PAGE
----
The role of anxiety in the development of levodopa-induced dyskinesias in an animal model of Parkinson's disease, and the effect of chronic treatment with the selective serotonin reuptake inhibitor citalopram
Faculty of Computing, Health and Science
School of Exercise, Biomedical and Health Science
Introduction- Levodopa-induced dyskinesia (LID) is an inevitable complication of the long-term treatment of Parkinson’s disease (PD) with levodopa. In a rat model of LID, we observed that animals of almost identical genetic but slightly different environmental backgrounds displayed a very different profile in terms of their development and severity of LID.
Materials and methods-We hypothesised that this heterogeneity can be attributed to different levels of anxiety in individual animals. We evaluated the basal anxiety level of rats in this study using the elevated plus maze (EPM), open field (OF) test, and plasma corticosterone level. These animals then received unilateral 6-hydroxydopamine lesions of the nigrostriatal pathway after which they were primed to develop LID. Finally, we manipulated the anxiety level of these animals by citalopram treatment over a 9-week period before they were killed. Results-Although we could not establish an association between the anxiety level of rats with either the onset or severity of LID, our results showed that citalopram was able to mediate a partial alleviation in LID after chronic treatment, and the extent of recovery was negatively correlated to the anxiety measures of individual animals. Furthermore, this citalopram-mediated LID recovery appeared to be independent of any changes in striatal cAMP-regulated phosphoprotein of 32 kDa (DARPP-32) and cyclin-dependent kinase 5 (Cdk5) system, in contrast to our previous studies with fetal ventral mesencephalon transplants. However, chronic citalopram treatment almost completely abolished the expression of serotonin receptor 1B (5HT1B) in the striatum in animals exhibiting LID recovery.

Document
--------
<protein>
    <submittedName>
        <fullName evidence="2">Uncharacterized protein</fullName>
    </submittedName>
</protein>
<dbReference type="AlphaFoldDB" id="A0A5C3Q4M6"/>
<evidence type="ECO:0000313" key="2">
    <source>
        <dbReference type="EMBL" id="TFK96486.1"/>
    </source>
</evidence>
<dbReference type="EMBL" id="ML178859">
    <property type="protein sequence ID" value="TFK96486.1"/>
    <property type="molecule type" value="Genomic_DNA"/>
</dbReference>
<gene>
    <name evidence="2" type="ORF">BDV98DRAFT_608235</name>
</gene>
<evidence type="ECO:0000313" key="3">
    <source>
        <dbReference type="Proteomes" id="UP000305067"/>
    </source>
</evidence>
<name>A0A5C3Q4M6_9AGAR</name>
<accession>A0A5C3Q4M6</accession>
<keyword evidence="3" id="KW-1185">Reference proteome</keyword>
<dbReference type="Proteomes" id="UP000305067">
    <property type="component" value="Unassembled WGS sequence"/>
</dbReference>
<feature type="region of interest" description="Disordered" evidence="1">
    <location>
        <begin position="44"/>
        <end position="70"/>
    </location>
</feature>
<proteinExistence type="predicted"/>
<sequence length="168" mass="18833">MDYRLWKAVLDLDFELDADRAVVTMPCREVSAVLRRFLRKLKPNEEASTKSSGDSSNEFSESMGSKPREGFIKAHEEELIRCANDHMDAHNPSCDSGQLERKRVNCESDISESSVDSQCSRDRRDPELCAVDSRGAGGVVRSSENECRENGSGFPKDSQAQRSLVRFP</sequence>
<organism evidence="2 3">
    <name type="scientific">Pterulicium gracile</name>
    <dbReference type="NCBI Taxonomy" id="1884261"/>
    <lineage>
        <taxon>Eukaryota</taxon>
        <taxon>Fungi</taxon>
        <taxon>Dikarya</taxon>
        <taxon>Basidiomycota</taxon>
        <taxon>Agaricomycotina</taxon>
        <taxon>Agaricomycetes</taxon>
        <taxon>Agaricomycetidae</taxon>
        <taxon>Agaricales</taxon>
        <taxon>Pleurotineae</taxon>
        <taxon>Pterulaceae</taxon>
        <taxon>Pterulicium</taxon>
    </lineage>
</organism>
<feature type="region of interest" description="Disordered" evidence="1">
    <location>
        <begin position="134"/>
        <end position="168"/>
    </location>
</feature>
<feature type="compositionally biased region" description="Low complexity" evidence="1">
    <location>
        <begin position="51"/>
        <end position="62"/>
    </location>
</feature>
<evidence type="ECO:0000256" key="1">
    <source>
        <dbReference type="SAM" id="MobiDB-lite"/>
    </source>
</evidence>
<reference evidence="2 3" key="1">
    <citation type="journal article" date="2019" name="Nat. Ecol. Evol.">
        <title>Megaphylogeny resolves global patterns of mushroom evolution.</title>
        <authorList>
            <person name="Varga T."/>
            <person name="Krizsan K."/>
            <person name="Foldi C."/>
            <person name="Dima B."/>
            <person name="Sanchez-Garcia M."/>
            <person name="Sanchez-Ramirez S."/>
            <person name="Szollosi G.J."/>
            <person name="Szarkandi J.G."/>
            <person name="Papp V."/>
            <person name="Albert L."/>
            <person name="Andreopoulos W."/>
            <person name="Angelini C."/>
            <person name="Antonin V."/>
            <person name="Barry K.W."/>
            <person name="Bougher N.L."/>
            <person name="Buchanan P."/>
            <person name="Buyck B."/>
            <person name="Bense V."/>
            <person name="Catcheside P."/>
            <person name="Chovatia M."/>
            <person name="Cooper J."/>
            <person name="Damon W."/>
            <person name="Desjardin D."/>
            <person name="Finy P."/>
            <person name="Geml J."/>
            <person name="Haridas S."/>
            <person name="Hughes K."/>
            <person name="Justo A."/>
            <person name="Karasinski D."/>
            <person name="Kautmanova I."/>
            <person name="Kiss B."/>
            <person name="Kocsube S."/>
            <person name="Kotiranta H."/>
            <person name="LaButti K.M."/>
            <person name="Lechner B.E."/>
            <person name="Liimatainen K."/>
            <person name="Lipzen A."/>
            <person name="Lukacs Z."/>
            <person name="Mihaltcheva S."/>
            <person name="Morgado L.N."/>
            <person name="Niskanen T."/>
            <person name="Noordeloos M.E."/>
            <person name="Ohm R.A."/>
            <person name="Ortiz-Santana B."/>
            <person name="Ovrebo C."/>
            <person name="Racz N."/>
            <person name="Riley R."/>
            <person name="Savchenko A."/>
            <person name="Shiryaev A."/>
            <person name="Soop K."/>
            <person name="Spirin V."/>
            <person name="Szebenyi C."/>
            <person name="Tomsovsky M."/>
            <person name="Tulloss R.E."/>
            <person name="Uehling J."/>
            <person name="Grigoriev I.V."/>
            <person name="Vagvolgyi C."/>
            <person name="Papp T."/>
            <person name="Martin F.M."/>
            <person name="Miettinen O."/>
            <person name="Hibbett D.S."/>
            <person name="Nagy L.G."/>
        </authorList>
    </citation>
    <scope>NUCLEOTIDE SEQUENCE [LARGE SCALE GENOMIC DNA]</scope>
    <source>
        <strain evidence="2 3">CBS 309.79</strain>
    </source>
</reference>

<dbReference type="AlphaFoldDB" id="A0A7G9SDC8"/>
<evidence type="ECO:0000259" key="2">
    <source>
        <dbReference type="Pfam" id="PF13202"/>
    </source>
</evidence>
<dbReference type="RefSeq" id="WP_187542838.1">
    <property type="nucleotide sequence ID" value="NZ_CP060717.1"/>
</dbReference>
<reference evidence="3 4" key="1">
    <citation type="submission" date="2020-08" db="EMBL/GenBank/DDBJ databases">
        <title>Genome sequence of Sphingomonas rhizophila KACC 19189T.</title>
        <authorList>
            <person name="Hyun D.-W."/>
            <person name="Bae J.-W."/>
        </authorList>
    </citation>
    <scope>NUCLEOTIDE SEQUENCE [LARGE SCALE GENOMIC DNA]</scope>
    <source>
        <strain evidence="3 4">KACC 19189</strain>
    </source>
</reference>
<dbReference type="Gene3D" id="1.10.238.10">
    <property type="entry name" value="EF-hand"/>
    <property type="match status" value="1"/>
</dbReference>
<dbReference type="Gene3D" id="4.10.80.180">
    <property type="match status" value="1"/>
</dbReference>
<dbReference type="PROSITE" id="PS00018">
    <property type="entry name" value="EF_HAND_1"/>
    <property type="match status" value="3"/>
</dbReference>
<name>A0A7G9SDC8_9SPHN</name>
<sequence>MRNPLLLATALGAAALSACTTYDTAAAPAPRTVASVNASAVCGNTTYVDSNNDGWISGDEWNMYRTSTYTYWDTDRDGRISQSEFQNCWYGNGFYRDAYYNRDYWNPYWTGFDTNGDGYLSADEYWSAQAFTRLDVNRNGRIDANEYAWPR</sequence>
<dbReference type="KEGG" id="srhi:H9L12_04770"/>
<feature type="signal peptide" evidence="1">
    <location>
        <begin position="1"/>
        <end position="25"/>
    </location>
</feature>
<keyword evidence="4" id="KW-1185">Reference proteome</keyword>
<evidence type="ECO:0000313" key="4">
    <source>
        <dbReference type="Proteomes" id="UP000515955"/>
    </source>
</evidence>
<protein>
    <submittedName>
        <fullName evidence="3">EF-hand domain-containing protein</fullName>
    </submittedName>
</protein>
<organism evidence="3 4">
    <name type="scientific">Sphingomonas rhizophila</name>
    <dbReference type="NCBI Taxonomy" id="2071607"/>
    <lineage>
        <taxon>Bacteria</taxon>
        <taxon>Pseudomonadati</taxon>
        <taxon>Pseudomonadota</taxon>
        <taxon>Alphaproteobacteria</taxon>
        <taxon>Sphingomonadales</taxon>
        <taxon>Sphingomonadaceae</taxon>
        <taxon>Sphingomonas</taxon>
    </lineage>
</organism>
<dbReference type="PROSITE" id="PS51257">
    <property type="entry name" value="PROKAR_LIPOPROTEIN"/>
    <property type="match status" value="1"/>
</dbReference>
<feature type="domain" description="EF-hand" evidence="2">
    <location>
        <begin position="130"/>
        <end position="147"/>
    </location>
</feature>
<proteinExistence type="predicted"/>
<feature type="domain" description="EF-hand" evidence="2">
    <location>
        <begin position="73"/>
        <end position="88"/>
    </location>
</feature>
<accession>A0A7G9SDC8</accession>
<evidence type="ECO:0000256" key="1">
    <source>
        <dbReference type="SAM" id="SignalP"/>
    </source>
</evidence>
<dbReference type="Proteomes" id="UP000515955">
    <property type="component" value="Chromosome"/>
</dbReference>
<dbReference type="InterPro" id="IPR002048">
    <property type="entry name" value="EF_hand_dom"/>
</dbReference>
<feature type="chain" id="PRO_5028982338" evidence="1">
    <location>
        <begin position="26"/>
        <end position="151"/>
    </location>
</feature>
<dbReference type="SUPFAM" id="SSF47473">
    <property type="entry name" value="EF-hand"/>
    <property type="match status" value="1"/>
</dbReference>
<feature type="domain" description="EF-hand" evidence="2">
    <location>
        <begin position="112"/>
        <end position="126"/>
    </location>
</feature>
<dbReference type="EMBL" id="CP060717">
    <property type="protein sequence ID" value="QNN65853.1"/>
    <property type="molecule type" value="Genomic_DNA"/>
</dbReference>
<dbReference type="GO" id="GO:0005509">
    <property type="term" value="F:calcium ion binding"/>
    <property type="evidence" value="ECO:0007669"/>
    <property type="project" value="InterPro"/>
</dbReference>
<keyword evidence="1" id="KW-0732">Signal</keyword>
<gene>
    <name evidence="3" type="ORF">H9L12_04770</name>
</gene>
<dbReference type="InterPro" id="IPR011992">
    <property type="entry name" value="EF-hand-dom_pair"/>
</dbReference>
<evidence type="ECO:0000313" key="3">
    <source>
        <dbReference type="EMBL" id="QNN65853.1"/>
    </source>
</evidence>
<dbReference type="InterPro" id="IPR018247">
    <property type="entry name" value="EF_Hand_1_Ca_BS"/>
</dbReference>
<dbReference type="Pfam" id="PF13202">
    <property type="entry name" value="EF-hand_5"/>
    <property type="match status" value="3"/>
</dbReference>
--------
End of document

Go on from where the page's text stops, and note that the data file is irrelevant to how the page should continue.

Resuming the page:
Conclusions-These results indicate a novel association of serotonin receptors in the development of LID and contributes to the evidence that the serotonergic system may play an important role in such movements.